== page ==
Book Cover

Adam Greenfield Interview
Everyware

 

What do interaction designers need to know about ubiquitous computing, what you call “everyware?”

Probably the single most important thing that we need to wrap our heads around is multiplicity.

Instead of the neatly circumscribed space of interaction between a single user and his or her PC, his or her mobile, we're going to have to contend with a situation in which multiple users are potentially interacting with multiple technical systems in a given space at a given moment.

This has technical implications, of course, in terms of managing computational resources and so on, but for me the most interesting implications concern the quality of user experience. How can we best design informational systems so that they (a) work smoothly in synchrony with each other, and (b) deliver optimal experiences to the overburdened human at their focus? This is the challenge that Mark Weiser and John Seely Brown refer to as "encalming, as well as informing," and I think it's one we've only begun to scratch the surface of addressing.

How will the interactions we have with digital products now differ from those in the future?

The simple fact that networked information-processing devices are going to be deployed everywhere in the built environment rather strongly implies the inadequacy of the traditional user interface modalities we've been able to call on, most particularly keyboards and keypads.

When a room, or a lamppost, or a running shoe is, in and of itself, an information gathering, processing, storage, and transmission device, it's crazy to assume that the keyboard or the traditional GUI makes sense as a channel for interaction - somewhat akin to continuing to think of a car as a "horseless carriage." We're going to need to devise ways to interact with artifacts like these that are sensitive to the way we use them, biomechanically, psychologically, and socially. Especially if we want the systems we design to encalm their users, we're going to need to look somewhere else.

Voice and gestural interfaces, in this context, are very appealing candidates, because they so easily accomodate themselves to a wide variety of spaces and contexts, without taking up physical space, or preventing the user from attending to more focal tasks. They become particularly interesting given the expansion in the number of child, elderly, or nonliterate users implied by the increased ambit of post-PC informatics.

On the other hand, they're computationally intensive, and they also present serious questions of capture fidelity, of interpretation, and again of multiplicity. Even under ideal circumstances, present-day IVR systems are fairly wretched. I, at least, groan inwardly every time I'm forced to interact with one.

What all this suggests to me is that we're a couple of years away from the truly robust application of voice and gesture-driven interfaces. It's reasonable to assume that, in the fullness of time, voice-recognition and gestural interfaces will form part of the everyware designer's working armamentarium - but we're not there yet.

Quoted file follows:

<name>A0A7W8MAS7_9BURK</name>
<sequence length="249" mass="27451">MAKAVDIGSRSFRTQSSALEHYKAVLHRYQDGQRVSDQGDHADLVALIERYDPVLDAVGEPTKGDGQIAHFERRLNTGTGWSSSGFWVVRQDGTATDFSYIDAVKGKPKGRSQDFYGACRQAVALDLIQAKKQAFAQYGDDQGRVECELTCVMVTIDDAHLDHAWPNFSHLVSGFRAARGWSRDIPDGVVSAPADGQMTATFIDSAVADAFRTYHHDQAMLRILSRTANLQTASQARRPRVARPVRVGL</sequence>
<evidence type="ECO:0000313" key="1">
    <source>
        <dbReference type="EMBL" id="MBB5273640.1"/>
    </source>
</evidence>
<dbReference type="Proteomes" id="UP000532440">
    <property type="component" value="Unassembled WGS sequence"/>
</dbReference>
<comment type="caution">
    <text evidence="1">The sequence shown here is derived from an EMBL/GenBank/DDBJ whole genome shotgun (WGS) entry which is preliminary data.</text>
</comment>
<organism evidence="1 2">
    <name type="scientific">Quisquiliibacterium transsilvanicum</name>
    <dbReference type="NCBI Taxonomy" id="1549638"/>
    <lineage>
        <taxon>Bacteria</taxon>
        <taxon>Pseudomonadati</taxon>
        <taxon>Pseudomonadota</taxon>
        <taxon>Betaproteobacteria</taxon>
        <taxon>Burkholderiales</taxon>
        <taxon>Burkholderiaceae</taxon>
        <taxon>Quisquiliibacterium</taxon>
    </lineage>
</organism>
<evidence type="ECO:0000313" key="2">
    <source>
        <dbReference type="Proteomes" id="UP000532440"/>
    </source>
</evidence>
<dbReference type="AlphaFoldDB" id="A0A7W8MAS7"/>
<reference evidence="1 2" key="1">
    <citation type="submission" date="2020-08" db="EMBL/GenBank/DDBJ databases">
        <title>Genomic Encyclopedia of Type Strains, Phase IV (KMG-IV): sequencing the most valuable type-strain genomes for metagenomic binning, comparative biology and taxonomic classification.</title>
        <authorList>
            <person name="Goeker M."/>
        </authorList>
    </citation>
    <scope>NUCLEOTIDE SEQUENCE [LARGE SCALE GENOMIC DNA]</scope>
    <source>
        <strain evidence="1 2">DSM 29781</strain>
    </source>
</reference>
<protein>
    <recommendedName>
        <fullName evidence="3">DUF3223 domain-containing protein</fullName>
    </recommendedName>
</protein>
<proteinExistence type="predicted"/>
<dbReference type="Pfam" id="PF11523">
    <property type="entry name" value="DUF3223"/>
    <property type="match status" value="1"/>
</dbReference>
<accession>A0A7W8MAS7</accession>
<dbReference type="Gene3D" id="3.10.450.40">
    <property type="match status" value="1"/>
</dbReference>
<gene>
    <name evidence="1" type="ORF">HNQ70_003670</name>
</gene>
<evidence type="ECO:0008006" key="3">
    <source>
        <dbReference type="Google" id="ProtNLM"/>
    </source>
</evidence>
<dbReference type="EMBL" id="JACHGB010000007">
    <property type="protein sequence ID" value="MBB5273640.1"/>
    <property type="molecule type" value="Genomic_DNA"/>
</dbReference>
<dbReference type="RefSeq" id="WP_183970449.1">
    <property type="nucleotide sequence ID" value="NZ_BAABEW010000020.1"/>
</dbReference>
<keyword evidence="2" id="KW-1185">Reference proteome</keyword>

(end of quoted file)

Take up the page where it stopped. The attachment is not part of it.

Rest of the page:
How can interaction designers begin to document these systems?

That's an excellent question to which I'm afraid I don't have a good answer, at least not in the abstract. I think it's going to take some time, and the opportunity to internalize our experience of developing real-world ubiquitous systems, before we can come up with a consistent set of deliverables that represent and document the kinds of interaction we're talking about here.

I'm optimistic, however, that both a community and a body of practice will rapidly accrete around everyware. The challenge of consistently modeling hypermedia spaces existed for half a decade before the now-standard set of Web deliverables emerged as a response, forged by the requirements of daily practice; similarly, I think it'll take a few years for their everyware equivalents to crystallize out of solution.

 

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ABOUT ADAM GREENFIELD

Adam Greenfield is an internationally recognized writer, user experience consultant, and critical futurist. Before starting his current company, Studies and Observations, he was lead information architect for the Tokyo office of Web consultancy Razorfish; prior to that, he worked as senior information architect for marchFIRST, also in Tokyo. He’s also been, at various points in his career, a rock critic for SPIN magazine, a medic at the Berkeley Free Clinic, a coffeehouse owner in West Philadelphia, and a PSYOP sergeant in the U.S. Army’s Special Operations Command.

FROM THE BOOK

Table of Contents

Read an excerpt "The Elements of Interaction Design" in UXmatters

Marc Rettig interview excerpt on Interaction Design's History and Future

Hugh Dubberly interview excerpt on Systems Design

Larry Tesler interview excerpt on The Laws of Interaction Design

Brenda Laurel interview excerpt on Design Research

Robert Reimann interview excerpt on Personas

Luke Wroblewski interview excerpt on Visual Interaction Design

Shelley Evenson interview excerpt on Service Design

Carl DiSalvo interview excerpt on Designing for Robots